I hate—yes, hate—to see projects, and especially people, get stuck. I care. And maybe I’m a bit too attached to the success I want for my clients, authors, and colleagues. Plus, I’m frequently in that stuck place myself (ha ha!). It’s like that saying: We’re drawn to the very things we need ourselves. So, I’ve been spending some time thinking about a sort of Momentum + Completion equation. Here’s how it goes:


We know what it feels like when we have it. We have direction, a spark, a vision for what we’re doing, or simply the urgency that comes from having a real-world deadline.
There’s the energy of going in a clear (mostly) direction. There’s the drive that comes from getting into the flow, avoiding obstacles, seizing opportunities, having doorways open—even if some of the work is hard. There’s the excitement—that “popcorn” in the brain—that comes when all the pieces start to click…or pop. There may even be a fluttering in the stomach that comes from the confidence and desire we have to share and test our work out in the world.

Some ideas on creating and maintaining momentum:

  • Talk about and/or share your idea and work with others. Even one other “right” person who values what you’re doing can provide motivation, feedback, and a sense of being “in there” with us.
  • Find a community of people doing similar or related work. The wisdom of crowds and the power of collective energy are hugely helpful and motivating.
  • Take small, consistent steps to build up your stamina and “chops.” There’s research that shows that writing or working on a project for just 15 minutes a day, consistently, gets greater results than waiting for big stretches of time.
  • Assess your momentum. Honesty gives us so much clarity and freedom, whether it’s reaching out for help, getting the breakthrough insight we need, pausing, or letting go.

Yet it’s easy for our momentum to flag and to lose our passion and pace. It’s easy to be “doing” and “busy” but not “moving.” A lack of momentum has a positive role: It can be one of the greatest clues that our work needs something: more time to simmer, a key ingredient that’s missing, or a bigger re-thinking about the need, importance, aim, or purpose of our work. No matter what, without momentum we can’t move forward.

So, I’ve been experimenting with another piece to help take our work to the next level. It’s the “completion” piece.


As with “momentum,” we know what “completion” feels like. We exhale. Our minds and our sense of time seem to expand. We feel lighter and satisfied—even if we have questions and doubts.

Completion, when added to momentum, leads to something more powerful than either element alone. Here’s why: When we use the concept, or method, of completion to propel our work, we’re forced to think in smaller terms. Over and over, I see that shifting our focus to smaller completions creates clarity and builds energy.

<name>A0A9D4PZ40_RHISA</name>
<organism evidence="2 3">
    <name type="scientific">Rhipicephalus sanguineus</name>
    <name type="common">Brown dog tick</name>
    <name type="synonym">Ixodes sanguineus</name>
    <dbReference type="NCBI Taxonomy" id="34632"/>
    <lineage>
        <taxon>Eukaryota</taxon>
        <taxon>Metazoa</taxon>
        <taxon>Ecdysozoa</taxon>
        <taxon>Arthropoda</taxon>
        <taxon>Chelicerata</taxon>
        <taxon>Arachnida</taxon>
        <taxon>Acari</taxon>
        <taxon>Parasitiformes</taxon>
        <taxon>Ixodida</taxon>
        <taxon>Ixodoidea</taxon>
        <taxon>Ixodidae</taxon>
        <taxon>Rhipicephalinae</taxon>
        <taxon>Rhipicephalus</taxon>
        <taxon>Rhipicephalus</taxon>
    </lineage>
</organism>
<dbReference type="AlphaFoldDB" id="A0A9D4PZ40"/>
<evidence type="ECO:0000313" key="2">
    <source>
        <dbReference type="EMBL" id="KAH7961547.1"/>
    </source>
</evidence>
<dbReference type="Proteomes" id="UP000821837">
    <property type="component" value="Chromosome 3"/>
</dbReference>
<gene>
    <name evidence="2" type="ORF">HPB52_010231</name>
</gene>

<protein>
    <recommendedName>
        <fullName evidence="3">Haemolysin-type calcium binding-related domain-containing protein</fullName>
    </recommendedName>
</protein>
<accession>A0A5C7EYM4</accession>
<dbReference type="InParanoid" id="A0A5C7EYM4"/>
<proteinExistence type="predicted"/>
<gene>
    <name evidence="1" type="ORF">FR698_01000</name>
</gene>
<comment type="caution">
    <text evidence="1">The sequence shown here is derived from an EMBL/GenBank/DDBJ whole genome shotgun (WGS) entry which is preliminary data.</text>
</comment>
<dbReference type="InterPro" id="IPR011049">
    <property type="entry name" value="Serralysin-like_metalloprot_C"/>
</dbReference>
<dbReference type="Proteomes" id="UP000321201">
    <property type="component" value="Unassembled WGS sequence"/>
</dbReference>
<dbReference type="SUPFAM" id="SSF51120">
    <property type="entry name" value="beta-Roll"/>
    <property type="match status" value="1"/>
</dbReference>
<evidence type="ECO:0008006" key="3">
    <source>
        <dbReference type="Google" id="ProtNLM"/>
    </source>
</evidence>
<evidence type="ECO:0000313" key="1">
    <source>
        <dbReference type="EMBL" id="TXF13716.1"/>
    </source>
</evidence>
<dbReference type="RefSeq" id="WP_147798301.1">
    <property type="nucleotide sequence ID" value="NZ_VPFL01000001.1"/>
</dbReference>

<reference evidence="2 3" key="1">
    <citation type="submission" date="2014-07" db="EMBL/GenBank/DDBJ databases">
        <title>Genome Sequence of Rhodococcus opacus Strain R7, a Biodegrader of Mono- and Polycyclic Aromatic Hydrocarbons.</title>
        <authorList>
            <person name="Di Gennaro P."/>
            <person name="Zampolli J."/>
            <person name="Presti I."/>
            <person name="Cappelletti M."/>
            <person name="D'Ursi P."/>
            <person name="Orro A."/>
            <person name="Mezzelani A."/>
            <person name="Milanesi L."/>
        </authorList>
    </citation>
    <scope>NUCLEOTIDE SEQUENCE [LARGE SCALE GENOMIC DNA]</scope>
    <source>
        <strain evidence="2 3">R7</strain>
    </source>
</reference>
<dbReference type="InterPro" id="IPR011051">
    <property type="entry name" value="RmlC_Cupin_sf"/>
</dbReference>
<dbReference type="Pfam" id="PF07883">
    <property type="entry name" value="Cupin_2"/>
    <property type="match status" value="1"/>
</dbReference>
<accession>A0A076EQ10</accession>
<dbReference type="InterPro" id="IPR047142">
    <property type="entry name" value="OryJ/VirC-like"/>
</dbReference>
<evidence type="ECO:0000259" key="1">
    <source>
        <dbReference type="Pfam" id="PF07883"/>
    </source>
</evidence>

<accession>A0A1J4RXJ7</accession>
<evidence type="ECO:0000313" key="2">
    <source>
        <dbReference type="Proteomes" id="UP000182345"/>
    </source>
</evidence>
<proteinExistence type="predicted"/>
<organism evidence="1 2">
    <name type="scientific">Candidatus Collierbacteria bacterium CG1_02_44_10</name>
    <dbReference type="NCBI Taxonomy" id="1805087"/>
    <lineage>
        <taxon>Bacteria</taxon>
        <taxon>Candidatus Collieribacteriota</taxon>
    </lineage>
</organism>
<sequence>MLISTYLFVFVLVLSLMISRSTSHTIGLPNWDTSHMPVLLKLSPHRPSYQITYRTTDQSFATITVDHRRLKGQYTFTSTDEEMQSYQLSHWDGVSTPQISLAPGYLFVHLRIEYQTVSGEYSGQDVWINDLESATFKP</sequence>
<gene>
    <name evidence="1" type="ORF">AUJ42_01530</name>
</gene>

A smaller “completion” lets us visualize a smaller “whole” where we can “see” and “hear” the voice, theme, message, and audience for our work. Because the scope is manageable, we see if we need to lighten it up, add more research, how-to, or emotion—or more of ourselves. This smaller vision, or completion, propels us to shape our work, find an editor or collaborator, or try another approach if we haven’t gotten it right. We get the excitement, creativity, and resolution that come with real decisions like designing a cover, finally choosing a title, writing a pitch letter, requesting an endorsement, or simply sending our work out to make its way in the world.

Some ideas on getting to (smaller) “completion”:

  • Remember the old saw about limitations giving rise to creativity? Think haikus. Think sonnets. Think toasts and roasts. Think TED talks. Think wedding processions that have given rise to amazing creativity all within the form of going down the aisle. Think of a creative form for your work and see if/how it inspires you.
  • Imagine an ideal “short form” for completion. Think through and look at models for an ebook, a booklet, an ecourse, an essay, a stand-up performance piece, a sermon. What high-value, finite piece gives you a sense of clarity and momentum?
  • Consider opportunities with fixed deadlines—not of your own making. Look for themed issues of publications, workshop proposals, applications for retreats and programs, conferences to formally or informally share your work.

MOMENTUM + COMPLETION = A spiral of creativity, learning, growth, and brass-tacks practicality.

What can you shift right now, in the next days, week, or month?

How can you use Momentum + Completion to take your work to the next level?